Study Center

  • Students are encouraged to gather and work cooperatively in small groups in the Physics Study Center
  • The Physics Study Center is located in room AM018 of Physics and Astronomy Auditorium. To reach it, go down the stairs that circle behind the Foucault pendulum and proceed toward the end of the hall
  • Teaching assistants will be available for consultation during many portions of the day if your study group needs assistance, but staffing levels will not support much individual attention. The Study Center is staffed from approximately 9:30am to 4:30pm on weekdays. A schedule of who is staffing the physics study center can be found here: Study Center Hours

Access and Accomodations

If you have a temporary health condition or permanent disability that requires accommodations, you can have special access and accommodations. Your experience in this class is important to me. If you have already established accommodations with Disability Resources for Students (DRS), please communicate your approved accommodations to me at your earliest convenience so we can discuss your needs in this course

If you have not yet established services through DRS, but have a temporary health condition or permanent disability that requires accommodations (conditions include but not limited to; mental health, attention-related, learning, vision, hearing, physical or health impacts), you are welcome to contact DRS at 206-543-8924 or or disability.uw.eduDRS offers resources and coordinates reasonable accommodations for students with disabilities and/or temporary health conditions.  Reasonable accommodations are established through an interactive process between you, your instructor(s) and DRS.  It is the policy and practice of the University of Washington to create inclusive and accessible learning environments consistent with federal and state law


Academic Integrity

Academic integrity is essential in this course. You are encouraged to work together and discuss homework problems but the assignments you submit should be your own work. You may not give or receive help on quizzes or exams. Consider and take note that the following is considered cheating of one or the other form:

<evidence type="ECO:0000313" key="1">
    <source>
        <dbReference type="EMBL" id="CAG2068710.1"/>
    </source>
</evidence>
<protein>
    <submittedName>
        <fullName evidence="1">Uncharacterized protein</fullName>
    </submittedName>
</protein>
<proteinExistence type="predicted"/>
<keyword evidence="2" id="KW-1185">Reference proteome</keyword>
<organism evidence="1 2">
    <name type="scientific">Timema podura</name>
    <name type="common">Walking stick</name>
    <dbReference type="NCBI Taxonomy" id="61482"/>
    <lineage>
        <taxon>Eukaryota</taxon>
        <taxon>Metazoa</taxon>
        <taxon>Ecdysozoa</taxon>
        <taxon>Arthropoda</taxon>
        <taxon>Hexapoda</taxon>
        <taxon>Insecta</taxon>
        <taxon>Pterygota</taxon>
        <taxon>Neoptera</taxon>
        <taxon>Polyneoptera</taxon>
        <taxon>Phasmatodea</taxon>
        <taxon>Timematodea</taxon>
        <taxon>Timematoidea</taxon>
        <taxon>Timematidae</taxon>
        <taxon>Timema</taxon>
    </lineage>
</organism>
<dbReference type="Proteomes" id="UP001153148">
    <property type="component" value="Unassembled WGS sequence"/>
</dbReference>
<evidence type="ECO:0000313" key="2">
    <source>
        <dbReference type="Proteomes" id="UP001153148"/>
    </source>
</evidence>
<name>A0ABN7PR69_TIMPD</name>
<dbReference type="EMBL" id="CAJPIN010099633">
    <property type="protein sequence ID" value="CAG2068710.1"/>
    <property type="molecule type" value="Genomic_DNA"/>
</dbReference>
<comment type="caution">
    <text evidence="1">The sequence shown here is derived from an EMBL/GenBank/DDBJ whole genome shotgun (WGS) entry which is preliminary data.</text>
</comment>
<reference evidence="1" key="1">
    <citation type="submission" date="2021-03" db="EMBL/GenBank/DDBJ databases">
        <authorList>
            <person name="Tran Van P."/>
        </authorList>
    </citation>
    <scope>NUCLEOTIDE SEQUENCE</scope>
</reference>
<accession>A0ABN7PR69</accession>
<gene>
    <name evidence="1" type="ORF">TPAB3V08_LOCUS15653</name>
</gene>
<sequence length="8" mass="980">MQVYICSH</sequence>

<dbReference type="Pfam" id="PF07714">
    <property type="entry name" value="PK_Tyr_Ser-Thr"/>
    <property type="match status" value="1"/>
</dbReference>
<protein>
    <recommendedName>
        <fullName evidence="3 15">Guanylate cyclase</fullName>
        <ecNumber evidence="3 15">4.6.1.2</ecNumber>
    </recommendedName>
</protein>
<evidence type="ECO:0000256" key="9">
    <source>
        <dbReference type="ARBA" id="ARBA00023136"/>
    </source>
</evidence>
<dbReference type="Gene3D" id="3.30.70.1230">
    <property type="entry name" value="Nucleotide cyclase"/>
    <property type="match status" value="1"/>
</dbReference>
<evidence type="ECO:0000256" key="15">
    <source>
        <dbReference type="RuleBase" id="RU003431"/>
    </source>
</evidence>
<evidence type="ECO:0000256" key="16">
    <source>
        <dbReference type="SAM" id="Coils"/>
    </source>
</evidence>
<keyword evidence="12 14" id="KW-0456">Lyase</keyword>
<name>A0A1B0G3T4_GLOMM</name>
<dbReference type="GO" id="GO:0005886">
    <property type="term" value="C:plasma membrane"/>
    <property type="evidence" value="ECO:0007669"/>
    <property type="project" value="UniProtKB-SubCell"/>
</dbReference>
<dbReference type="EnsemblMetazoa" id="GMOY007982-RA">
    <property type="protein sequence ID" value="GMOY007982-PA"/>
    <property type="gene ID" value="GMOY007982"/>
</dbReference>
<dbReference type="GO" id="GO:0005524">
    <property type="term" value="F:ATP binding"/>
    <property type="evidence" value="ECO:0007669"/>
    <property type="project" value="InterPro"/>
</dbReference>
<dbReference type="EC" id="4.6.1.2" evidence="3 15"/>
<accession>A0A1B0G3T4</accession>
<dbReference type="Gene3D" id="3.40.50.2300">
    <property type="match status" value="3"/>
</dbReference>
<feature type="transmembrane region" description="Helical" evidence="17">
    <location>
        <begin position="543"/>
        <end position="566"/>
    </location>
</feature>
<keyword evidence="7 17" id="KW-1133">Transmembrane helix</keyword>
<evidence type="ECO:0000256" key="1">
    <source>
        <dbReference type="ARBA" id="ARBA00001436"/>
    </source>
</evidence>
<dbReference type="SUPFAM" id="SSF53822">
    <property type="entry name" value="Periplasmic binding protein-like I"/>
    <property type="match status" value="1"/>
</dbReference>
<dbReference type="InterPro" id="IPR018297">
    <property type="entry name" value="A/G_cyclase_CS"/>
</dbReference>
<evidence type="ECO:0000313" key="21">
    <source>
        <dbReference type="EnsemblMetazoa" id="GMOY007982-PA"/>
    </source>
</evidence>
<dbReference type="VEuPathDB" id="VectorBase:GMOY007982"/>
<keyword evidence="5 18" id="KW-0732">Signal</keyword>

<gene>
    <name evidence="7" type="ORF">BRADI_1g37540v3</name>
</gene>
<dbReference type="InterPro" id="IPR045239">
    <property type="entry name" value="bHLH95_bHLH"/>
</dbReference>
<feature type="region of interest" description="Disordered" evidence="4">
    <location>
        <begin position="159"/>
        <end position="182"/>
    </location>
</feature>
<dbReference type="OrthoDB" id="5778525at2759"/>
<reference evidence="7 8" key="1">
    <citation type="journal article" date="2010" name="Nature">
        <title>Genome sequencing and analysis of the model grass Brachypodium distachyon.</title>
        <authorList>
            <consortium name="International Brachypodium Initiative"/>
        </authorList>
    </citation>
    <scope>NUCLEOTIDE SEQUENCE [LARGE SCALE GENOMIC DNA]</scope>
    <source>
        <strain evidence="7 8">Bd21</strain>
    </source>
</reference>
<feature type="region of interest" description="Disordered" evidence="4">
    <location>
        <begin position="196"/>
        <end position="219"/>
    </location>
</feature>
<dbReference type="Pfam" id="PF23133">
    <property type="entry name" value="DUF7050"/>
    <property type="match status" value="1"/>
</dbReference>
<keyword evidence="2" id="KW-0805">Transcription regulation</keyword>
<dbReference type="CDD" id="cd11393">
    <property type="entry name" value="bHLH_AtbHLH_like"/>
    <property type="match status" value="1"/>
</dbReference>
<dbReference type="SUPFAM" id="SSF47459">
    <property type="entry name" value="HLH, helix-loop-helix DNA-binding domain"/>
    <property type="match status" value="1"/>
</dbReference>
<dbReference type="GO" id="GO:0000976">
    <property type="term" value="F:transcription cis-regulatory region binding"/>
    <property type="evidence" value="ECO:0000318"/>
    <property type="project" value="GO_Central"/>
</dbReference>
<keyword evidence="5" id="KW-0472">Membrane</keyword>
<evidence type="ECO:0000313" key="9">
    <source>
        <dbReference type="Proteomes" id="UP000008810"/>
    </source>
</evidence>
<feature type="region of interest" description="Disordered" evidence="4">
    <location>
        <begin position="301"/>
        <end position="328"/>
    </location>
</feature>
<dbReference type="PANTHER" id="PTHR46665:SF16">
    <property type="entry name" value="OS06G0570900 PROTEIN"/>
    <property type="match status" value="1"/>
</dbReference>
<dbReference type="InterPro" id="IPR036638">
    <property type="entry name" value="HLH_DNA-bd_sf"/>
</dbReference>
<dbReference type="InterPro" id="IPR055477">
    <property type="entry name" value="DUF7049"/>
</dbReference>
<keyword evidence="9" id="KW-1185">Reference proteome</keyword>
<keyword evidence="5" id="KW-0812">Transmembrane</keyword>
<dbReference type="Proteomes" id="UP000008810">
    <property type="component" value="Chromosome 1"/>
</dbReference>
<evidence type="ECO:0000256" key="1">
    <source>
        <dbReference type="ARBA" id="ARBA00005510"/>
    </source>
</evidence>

• looking at or copying published or online solutions for homework problems
  • looking at or copying solutions that have previously been turned in for credit
  • copying another student's solutions to homework or examination problems
  • failing to acknowledge significant resources, other than the course textbook, that you used
  • failing to acknowledge significant collaboration with your classmates

In this course, you are considered to have been informed about the types of cheating and academic dishonesty, and warned that such dishonesty will not be tolerated


Time Table

Time table shows the important dates and an approximate distribution of the course material. The table is subject to changes when necessary

The schedule below shows the guidelines for reading prior to each lecture. This may shift as necessary to accommodate our rate

Date No. Topic Reading
Mon Jun 18 0 Introduction
Tue Jun 19 1 Lorentz Force 5.1
Thu Jun 21 2 Biot-Savart Law 5.2
Mon Jun 25 3 Divergence and Curl of B 5.3
Tue Jun 26 4 Magnetic Vector Potential 5.4.1–5.4.2
Thu Jun 28 5 Multipole Expansion of Vector Potential 5.4.3
Mon Jul 2 6 Magnetization 6.1
Tue Jul 3 7 Field of Magnetized Object 6.2
Thu Jul 5 8 Magnetic Fieldstrength 6.3
Mon Jul 9 9 Linear and Non-linear Media 6.4.1
Tue Jul 10 10 Ferromagnetism 6.4.2
Thu Jul 12 11 Electromotive Force 7.1
Mon Jul 16 12 Electromagnetic Induction 7.2.1–7.2.2
Tue Jul 17 13 Inductance, Energy of Magnetic Field 7.2.3–7.2.4
Thu Jul 19 14 Maxwell's Equations 7.3.1–7.3.4
Mon Jul 23 15 Maxwell's Equations in Matter, Boundary Conditions 7.3.5–7.3.6
Tue Jul 24 Midterm Examination 5 – 7
Thu Jul 26 16 Charge and Energy 8.1
Mon Jul 30 17 Momentum 8.2.1–8.2.2
Tue Jul 31 18 Conservation, Angular Momentum 8.2.3–8.2.4
Thu Aug 2 19 Waves in One Dimension 9.1.1–9.1.2
Mon Aug 6 20 Boundary Conditions on Waves, Polarization 9.1.3–9.1.4
Tue Aug 7 21 Waves in Vacuum 9.2
Thu Aug 9 22 Waves in Matter
Mon Aug 13 23 Optical Laws 9.3.3
Tue Aug 14 24 Absorption
Thu Aug 16 25 Review
Fri Aug 17 Final Examination


Catalog Description: 
Continuation of PHYS 321. Charges at rest and in motion; dielectric and magnetic media; electromagnetic waves; relativity and electromagnetism; physical optics. Prerequisite: minimum 2.0 in PHYS 321. Offered: WS.
GE Requirements: 
Natural Sciences (NSc)
Section Type: 
Last updated: 
October 17, 2018 - 9:41pm